One twitterer reckoned that Philip Davies thinks that Stephen Hawking should be working for below minimum wage.
On a related note, this time three years ago I was very much unemployed, claiming job seekers allowance at a rate of about £1.80 an hour. After eight months of unemployment, I somehow managed to scrape myself into a minimum wage job sweeping floors in a sandwich factory, where I was the only native English speaker on the shop floor for around £5.75 and hour. It was sheer hell, After a few months I displayed a bit of talent and got myself transferred to the Quality department and got a 50p pay rise to £6.25 per hour. After six months of walking to work at 4am to be moaned at and given impossible tasks, I handed in my resignation and signed up to a temping agency and got a job for £10 an hour filing in an office in regular office hours, and after twelve months of turn up on time every day I was taken of full time permanent at around £12.30 per hour, which is about the same as I was on at the peak of my previous career in British hifi manufacturing.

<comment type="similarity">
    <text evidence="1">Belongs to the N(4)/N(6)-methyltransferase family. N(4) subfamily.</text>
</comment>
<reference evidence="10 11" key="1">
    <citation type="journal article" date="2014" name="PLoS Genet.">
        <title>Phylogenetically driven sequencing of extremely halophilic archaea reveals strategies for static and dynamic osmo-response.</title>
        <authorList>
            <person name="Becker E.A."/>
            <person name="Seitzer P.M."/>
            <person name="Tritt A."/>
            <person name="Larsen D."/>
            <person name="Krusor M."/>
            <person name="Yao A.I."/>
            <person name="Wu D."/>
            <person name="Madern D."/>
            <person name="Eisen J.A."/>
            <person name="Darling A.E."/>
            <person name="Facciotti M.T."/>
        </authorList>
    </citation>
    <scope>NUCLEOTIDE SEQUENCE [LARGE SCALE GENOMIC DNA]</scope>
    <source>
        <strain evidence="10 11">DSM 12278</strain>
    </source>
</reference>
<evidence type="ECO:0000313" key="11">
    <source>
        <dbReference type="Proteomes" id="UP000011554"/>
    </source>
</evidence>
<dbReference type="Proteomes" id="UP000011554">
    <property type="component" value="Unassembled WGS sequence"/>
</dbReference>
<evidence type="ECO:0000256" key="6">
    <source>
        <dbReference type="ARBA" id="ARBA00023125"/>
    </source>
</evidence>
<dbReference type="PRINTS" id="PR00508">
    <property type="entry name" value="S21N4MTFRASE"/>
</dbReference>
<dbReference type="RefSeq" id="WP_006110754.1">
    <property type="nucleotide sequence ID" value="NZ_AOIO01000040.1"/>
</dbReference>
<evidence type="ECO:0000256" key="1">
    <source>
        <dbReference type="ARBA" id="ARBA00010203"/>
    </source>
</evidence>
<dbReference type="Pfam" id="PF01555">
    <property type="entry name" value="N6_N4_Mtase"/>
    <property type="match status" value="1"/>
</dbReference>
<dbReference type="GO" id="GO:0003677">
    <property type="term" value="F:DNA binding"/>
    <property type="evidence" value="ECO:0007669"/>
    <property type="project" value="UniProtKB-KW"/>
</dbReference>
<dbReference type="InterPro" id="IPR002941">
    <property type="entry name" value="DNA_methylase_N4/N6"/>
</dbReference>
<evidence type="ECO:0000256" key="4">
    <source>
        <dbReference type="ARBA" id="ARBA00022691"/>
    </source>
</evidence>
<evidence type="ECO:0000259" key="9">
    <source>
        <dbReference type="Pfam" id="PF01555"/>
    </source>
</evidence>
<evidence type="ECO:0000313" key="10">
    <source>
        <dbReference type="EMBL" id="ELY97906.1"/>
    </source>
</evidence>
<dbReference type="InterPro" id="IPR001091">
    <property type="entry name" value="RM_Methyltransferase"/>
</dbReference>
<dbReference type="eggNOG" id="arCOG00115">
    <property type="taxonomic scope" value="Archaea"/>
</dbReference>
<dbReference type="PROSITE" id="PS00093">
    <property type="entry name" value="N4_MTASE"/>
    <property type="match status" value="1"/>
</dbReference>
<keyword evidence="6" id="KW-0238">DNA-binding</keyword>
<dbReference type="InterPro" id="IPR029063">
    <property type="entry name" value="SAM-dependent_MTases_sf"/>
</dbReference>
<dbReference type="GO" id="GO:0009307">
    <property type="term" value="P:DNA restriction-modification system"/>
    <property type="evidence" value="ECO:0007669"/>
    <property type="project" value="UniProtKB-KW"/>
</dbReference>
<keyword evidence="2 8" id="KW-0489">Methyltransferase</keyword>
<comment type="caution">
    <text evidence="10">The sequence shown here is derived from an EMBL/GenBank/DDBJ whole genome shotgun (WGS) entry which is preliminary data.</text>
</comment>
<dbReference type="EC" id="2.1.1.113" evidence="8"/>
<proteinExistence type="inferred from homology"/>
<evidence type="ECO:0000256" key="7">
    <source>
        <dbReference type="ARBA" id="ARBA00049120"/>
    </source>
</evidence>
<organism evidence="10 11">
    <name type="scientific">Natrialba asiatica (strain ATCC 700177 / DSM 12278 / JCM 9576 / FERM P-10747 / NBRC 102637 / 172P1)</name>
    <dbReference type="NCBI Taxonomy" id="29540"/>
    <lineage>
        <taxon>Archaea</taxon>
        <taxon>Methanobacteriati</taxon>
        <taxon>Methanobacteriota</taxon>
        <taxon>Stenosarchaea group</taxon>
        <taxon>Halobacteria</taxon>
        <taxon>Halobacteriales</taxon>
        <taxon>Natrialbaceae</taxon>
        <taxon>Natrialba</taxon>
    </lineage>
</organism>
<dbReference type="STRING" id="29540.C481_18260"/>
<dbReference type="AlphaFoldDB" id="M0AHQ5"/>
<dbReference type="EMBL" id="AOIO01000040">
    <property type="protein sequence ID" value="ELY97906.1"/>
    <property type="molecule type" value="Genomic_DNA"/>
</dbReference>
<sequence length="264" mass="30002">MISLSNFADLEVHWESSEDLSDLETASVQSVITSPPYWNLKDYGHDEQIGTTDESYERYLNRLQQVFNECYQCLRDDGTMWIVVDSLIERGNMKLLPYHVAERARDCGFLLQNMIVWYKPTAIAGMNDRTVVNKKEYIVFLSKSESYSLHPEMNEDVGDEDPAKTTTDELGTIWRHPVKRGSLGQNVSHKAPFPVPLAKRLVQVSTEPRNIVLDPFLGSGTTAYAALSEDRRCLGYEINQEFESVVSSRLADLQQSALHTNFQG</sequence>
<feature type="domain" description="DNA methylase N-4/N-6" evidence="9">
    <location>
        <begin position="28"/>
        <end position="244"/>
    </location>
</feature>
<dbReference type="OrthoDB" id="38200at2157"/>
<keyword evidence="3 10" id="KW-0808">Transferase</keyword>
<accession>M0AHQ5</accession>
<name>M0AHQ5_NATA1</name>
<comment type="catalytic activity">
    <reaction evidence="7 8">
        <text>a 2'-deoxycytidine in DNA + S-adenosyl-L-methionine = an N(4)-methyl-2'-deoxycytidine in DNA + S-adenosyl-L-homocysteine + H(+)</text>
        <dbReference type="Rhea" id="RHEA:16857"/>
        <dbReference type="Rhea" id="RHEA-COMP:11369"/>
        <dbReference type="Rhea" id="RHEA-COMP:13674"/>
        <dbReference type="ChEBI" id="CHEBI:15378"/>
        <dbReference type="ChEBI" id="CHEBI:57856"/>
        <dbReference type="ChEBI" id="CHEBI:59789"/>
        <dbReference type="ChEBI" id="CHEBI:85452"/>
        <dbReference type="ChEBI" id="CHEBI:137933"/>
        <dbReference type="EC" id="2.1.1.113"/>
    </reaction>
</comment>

Its like an employment ladder, you start on the bottom rung and work your way updeveloping your talents, self-esteem and trust with your employers.
Anyhoo, back to Philip Davies MP, his name was familiar to me, one of the libertarian blogs I subscribe, Dick Puddlecoat, has Philip Davies as their blog mascot and reports on when he's done anything note-worthy in parliament.
It seems that rather than saying that disabled people are subhuman scum should be paid less than able-bodied people for doing the same work, he said:-
If those people who consider it [the minimum wage] is being a hindrance to them, and in my view that's some of the most vulnerable people in society, if they feel that for a short period of time, taking a lower rate of pay to help them get on their first rung of the jobs ladder, if they judge that that is a good thing, I don't see why we should be standing in their way.